Cruise self-driving taxi gets wheels stuck in wet cement
This is not the robotaxi future that was promised
Just days after Cruise won the right to operate completely computer-controlled taxi rides in San Francisco at all hours, one of its units has got stuck in wet cement.
Reports coming from both local media and social media on Tuesday show the front tires of a Cruise car sunk deeply into a drying part of fresh-patched road at a construction site on Golden Gate Avenue between Fillmore and Steiner Streets in San Francisco.
"It thinks it's a road and it ain't, because it ain't got a brain and it can't tell that it's freshly poured concrete," resident Paul Harvey told SFGate.
Harvey, who provided a photo of the situation, had a good point: a human eye may notice the contrast of the different textures on the road alongside orange cones and make proper assumptions, but the similar color tones between the street and wet cement could easily confuse AI.
The Reg contacted Cruise to get a better understanding of the incident and will report back if there is a substantial reply.
According to the company’s social media, the vehicle was removed before its blunder was, ahem, cemented.
Other blunders from Cruise this week include allegedly almost hitting two women accompanying two children to cross a street and a 10-car traffic jam following the Outside Lands music festival. Cruise explained that the festival created wireless bandwidth constraints that delayed connectivity for its vehicles.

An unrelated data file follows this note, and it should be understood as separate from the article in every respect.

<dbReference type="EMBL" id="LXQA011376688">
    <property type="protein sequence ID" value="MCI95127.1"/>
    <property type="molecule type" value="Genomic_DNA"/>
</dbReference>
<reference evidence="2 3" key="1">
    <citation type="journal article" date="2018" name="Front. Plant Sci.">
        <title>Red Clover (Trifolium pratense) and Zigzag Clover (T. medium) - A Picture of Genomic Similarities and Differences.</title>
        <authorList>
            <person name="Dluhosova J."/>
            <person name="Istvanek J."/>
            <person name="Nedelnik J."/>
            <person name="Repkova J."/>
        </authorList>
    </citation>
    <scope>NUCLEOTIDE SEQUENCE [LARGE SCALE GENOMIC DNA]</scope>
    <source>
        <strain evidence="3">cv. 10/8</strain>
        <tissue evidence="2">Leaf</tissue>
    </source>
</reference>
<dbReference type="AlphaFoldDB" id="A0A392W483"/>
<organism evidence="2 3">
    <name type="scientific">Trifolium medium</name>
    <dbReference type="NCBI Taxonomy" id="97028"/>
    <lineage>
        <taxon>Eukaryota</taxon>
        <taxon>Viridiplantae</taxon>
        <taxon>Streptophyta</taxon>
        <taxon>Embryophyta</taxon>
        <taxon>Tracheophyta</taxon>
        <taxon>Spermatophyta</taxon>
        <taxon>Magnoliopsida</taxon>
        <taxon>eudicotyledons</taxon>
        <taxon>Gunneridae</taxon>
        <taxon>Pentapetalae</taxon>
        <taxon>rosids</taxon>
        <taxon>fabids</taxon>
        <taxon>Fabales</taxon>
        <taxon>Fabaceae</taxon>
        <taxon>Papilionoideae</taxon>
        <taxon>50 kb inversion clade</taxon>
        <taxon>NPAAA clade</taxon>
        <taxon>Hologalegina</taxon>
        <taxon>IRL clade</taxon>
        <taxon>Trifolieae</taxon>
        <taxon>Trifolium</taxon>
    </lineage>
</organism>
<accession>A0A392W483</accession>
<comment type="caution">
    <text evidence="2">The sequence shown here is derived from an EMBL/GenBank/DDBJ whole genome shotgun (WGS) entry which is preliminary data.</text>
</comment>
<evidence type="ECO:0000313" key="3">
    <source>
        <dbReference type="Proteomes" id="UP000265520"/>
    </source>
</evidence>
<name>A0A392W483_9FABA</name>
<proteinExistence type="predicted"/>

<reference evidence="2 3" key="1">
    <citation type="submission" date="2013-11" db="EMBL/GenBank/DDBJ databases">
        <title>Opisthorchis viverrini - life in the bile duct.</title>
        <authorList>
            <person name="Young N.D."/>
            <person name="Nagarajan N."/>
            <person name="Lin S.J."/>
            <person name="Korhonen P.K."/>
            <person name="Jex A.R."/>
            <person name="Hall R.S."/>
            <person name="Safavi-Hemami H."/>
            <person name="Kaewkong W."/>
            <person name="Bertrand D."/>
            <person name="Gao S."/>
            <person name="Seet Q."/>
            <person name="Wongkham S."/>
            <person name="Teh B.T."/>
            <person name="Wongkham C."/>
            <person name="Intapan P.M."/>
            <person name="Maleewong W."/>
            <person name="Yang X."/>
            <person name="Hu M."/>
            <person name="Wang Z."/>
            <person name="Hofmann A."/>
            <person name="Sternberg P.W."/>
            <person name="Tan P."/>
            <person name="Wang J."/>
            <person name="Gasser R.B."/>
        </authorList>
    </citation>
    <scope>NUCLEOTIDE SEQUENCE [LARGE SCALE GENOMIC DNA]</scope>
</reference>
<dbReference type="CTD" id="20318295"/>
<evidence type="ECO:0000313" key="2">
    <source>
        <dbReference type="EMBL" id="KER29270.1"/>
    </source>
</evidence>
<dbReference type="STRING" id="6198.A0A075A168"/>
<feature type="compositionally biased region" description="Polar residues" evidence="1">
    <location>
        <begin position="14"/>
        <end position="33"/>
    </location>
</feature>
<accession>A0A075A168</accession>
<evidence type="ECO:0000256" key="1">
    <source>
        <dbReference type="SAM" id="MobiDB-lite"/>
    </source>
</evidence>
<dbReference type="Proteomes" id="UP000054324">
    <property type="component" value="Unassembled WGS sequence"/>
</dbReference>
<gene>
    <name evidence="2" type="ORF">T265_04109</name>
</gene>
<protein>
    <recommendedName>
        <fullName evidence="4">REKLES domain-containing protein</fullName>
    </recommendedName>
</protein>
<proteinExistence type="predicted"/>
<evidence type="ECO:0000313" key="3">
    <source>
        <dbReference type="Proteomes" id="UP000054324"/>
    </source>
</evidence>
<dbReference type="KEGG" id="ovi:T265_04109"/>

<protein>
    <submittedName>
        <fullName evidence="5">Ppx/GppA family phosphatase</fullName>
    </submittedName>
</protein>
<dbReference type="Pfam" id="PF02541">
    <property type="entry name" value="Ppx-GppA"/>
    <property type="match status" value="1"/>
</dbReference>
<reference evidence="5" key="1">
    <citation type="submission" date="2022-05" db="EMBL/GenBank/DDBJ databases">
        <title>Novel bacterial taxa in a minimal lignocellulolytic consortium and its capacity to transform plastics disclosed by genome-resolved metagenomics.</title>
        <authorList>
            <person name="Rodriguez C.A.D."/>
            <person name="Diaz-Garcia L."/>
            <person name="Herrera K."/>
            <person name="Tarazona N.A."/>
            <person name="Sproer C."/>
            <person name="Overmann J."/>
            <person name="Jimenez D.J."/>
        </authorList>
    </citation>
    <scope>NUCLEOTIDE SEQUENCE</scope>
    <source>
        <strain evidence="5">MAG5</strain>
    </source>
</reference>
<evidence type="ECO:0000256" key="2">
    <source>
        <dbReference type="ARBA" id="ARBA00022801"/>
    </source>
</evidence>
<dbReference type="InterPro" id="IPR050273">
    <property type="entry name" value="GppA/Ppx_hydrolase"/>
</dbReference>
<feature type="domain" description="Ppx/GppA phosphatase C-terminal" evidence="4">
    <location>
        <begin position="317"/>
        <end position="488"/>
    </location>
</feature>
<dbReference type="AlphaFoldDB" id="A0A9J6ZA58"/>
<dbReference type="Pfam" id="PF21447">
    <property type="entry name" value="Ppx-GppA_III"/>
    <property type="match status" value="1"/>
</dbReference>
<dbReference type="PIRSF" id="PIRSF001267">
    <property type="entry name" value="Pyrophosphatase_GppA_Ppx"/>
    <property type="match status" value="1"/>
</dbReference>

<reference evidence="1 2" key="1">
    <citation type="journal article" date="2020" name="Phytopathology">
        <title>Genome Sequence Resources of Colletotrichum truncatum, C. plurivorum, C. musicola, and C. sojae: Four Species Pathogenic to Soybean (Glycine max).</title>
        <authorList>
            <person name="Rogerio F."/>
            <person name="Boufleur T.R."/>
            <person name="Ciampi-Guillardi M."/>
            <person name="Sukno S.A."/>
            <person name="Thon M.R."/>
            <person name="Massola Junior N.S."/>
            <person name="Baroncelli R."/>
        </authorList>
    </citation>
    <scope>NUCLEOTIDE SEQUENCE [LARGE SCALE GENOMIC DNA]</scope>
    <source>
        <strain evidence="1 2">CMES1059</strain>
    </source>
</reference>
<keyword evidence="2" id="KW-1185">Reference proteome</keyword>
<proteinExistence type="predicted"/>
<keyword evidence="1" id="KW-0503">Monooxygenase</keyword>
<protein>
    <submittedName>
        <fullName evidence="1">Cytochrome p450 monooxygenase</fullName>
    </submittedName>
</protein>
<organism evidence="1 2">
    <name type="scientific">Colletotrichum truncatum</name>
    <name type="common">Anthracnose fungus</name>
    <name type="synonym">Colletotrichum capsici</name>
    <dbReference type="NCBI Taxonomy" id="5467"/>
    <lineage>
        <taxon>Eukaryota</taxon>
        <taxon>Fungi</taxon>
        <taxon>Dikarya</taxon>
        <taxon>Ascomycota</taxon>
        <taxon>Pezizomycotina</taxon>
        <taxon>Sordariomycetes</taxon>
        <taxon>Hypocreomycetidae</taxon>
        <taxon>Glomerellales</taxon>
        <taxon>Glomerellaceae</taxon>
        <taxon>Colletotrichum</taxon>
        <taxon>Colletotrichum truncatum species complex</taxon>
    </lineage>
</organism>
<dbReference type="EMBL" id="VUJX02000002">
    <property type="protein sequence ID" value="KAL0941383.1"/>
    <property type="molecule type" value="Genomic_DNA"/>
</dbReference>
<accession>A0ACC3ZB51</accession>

"We are actively investigating and working on solutions to prevent this from happening again. We apologize to those who were impacted," it added.
- Pack of GM Cruise robo-taxis freeze, snarl up Friday night traffic amid festival crowds
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- California rolls closer to requiring drivers in driverless trucks
- Cruise emits software fix after self-driving car slams into bus
Cruise's account on the website formerly known as Twitter is full of responses to mishaps.
On August 11, the company responded to a jam with details that its "AV waited for another car to complete a U-turn before continuing past the emergency vehicles." In that scenario, it claimed the interruption was shortlived – roughly one minute, with no blocking of emergency medical vehicle access.
Just a day before, a disabled Cruise car blocking traffic was being "actively monitored" with the company working to resolution, according to Cruise. These scenarios are why police, fire fighters, and other city agencies opposed the California Public Utilities Commission's decision to allow expanded hours for Cruise taxis.
Before the commission vote, Cruise was allowed to operate its automated vehicles without a human safety driver in certain parts of San Francisco from 2200 to 0600 and with a driver anywhere anytime in the city. The company told commissioners it was already operating 300 vehicles at night and 100 during the day.
Google-affiliated Waymo was also given expansion of services in the vote. It previously was allowed to charge for robo-taxi rides any time of day in the city if a safety driver was present. Now it can do so anytime in San Francisco. ®